Now what I want to do is — it might be a little easier for you this way. I'm going to go, I'm going to give you a name of an individual and then I'm going to want you to tell me what you can recall about this particular individual as it relates to this case. And whatever you want to say.

Your attorney, Michael Von Zamft. What can you tell me about Michael?

A. He — I mean he was nice. He came to see me. He said he was working very hard on the case. And then he said that the cases should be separated. I mean the —
Q. Severed, is that the word?
A. What?
Q. Severed.
A. I mean the two persons —
Q. Severed. Yeah.

Yeah, they should be separate, because there was too much evidence against us. And there were a lot of evidence against Frank. And all those evidence were going to hit me because it was only one case.

And so I got very afraid. He told me that the state was going to win the case, and that it was necessary for me to remember everything and say it. But I have nothing to remember at the time. So he said he was going to get me psychologists to help me remember. And, you know, I kept telling him that there — that there was nothing I could remember.

Q. And when you talked did you tell him there was nothing you could remember because that's what you believed the truth to be?
A. Right. Hm-hmm. Right. And but then he said that it was my decision, you know, but that to, take in consideration I was going to spend the rest of my life in jail. And, you know, I was very afraid. I was very scared at the time.
Q. What about when you entered your plea, what type — did you have any discussions with Mr. Von Zamft about that?
A. Yes. He told me about the plea and told me, you know, what to do.
Q. What did he tell you the plea was?
A. Because I was innocent. No, he said — he didn't say that there was a plea, they were going to give me so many years or nothing like that.
Q. I see.

He said that they didn't promise anything, but to be lenient. But still, I — you know, I felt very — I felt hesitant because I told him that I was innocent and I couldn't plead guilty to charges I didn't felt guilty about.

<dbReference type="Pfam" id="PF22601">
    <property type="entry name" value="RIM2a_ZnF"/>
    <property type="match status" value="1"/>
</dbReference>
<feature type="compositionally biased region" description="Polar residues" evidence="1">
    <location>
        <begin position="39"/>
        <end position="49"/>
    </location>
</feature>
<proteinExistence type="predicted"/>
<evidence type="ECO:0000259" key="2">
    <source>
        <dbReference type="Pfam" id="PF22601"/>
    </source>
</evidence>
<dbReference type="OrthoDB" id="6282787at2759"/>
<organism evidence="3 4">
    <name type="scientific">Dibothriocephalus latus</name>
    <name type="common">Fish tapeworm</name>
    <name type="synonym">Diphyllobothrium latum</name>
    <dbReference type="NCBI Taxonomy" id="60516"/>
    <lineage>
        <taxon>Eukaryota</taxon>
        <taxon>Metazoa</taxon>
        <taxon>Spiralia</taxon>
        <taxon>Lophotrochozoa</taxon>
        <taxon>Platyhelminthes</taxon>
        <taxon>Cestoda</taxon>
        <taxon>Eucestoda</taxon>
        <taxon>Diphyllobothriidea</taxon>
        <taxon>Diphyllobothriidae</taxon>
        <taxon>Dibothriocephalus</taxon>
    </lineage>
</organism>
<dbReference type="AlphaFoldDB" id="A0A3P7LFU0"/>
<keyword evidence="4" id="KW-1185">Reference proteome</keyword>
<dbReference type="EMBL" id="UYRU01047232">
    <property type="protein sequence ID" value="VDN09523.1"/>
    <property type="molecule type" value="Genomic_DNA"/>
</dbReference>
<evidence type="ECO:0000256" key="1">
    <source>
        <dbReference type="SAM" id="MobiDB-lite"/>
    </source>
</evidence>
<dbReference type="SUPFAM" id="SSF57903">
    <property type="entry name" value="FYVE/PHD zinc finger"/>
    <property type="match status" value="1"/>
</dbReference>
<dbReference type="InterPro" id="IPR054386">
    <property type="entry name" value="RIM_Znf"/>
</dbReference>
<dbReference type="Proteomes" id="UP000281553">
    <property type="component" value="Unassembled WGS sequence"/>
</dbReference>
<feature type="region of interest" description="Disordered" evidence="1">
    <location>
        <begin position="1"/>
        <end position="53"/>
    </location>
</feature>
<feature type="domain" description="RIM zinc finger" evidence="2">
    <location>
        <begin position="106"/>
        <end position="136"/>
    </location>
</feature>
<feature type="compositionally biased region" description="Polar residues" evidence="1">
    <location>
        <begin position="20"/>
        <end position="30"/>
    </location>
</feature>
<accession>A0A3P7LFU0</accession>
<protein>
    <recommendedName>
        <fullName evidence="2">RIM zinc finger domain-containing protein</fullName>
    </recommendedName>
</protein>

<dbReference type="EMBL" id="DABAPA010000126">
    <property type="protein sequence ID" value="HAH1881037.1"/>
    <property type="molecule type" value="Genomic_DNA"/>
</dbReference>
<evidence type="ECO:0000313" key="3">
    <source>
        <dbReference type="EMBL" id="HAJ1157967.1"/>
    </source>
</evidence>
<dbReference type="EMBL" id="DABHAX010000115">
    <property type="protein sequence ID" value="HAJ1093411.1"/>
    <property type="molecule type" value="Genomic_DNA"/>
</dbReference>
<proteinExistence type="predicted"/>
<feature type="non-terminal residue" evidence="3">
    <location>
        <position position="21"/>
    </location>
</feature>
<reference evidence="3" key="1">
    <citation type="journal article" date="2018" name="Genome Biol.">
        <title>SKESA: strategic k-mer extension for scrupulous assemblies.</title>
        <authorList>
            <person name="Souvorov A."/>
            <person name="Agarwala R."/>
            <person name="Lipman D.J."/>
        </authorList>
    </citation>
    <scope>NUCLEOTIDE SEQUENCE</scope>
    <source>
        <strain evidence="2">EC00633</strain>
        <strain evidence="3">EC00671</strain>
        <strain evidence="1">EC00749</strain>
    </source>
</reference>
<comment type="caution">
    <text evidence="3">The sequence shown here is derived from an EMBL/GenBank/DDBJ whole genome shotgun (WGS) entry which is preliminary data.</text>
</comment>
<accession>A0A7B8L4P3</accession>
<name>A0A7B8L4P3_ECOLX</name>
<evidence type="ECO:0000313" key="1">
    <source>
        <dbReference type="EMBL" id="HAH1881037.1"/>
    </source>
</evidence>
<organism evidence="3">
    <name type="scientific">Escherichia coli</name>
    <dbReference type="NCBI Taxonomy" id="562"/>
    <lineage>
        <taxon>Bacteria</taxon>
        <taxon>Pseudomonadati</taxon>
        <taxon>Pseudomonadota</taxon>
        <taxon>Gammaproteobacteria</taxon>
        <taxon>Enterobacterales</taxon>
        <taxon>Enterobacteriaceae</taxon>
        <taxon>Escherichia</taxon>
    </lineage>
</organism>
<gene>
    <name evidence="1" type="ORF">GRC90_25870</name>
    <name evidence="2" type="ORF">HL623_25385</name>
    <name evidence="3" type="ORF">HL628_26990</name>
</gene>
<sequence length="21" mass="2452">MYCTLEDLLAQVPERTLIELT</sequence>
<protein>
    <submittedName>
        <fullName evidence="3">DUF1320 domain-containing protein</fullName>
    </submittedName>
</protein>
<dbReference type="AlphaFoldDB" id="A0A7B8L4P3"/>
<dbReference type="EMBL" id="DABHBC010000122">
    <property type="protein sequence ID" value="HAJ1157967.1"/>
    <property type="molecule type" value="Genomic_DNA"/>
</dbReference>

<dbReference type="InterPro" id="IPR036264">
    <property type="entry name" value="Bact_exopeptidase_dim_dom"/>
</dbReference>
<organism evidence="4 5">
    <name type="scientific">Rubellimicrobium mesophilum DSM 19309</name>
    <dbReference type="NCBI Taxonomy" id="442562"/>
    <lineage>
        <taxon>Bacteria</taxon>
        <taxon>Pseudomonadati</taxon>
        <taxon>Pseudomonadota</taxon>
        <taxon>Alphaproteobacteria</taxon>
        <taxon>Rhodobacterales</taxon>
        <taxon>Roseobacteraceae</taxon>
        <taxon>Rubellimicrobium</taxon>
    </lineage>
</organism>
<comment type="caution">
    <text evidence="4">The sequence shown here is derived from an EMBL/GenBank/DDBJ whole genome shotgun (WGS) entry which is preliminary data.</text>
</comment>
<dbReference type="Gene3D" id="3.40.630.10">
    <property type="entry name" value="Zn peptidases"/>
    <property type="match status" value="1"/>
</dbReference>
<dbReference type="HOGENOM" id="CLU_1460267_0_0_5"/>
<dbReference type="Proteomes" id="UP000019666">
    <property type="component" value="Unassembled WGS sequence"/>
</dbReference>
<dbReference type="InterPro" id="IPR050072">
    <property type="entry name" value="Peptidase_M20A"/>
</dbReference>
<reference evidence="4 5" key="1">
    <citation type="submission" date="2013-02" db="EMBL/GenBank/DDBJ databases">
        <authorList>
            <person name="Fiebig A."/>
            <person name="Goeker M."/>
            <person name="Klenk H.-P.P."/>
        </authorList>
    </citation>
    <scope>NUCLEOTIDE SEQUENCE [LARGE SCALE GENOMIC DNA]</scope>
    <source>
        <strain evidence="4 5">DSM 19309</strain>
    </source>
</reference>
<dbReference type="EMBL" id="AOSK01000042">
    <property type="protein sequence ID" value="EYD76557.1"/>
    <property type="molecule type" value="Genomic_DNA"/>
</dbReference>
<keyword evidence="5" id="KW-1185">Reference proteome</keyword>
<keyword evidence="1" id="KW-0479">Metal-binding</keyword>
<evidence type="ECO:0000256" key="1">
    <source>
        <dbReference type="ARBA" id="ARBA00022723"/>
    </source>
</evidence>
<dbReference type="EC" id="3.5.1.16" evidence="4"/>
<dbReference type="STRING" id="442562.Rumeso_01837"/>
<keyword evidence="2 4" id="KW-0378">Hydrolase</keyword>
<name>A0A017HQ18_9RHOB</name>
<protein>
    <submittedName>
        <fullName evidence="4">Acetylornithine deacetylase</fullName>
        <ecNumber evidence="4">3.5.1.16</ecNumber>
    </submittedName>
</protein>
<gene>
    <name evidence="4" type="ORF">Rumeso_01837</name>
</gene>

And he said that no, that those things happened, you know, and that Frank was guilty and I was guilty.

And I said no, I'm not. And then he will get mad and I won't hear from him for two days, three days. So I would get afraid because I feel like — like I felt very lonely then, you know, alone — not lonely, that's not the word, but alone. You know, alone at night. I didn't know what was going to happen.

So I felt the doctors were helping. I felt the doctors were helping when they started seeing me because I started remembering things.

Q. You felt that they were helping you?
A. Yeah, because I was starting to remember all those things that the kids were saying. I was having bad dreams about them.
Q. Anything else about Michael Von Zamft?
A. I mean I hardly seen him. I saw him — I didn't see him much.
Q. What about after your conviction and after you went to prison, did you ever have any further contact with Mr. Von Zamft?
A. No.
Q. Any letters, any telephone calls?
A. I don't remember.
Q. What about recently?
A. Recently?
Q. In the last few years.
A. Yes, about a year ago.
Q. Okay. What was that about?

I talked to him over the phone. About a year ago, you know, I found out through my mother that there was this group of people that has been investigating the case, and those people wanted to talk to me.

So I talked to one person, and I was — I was — you know, I was told about all this new evidence and all these things that really had happened ten years ago. And, you know, all these things were answering actually a lot of the questions that I have had all these years.

And so I was very confused and I called Mr. Von Zamft and, you know, I was — you know, I was telling him that is it true that this happened, you know, is it true that you did this or you did that, you know, or the doctors, is it true that they — they were playing with my mind.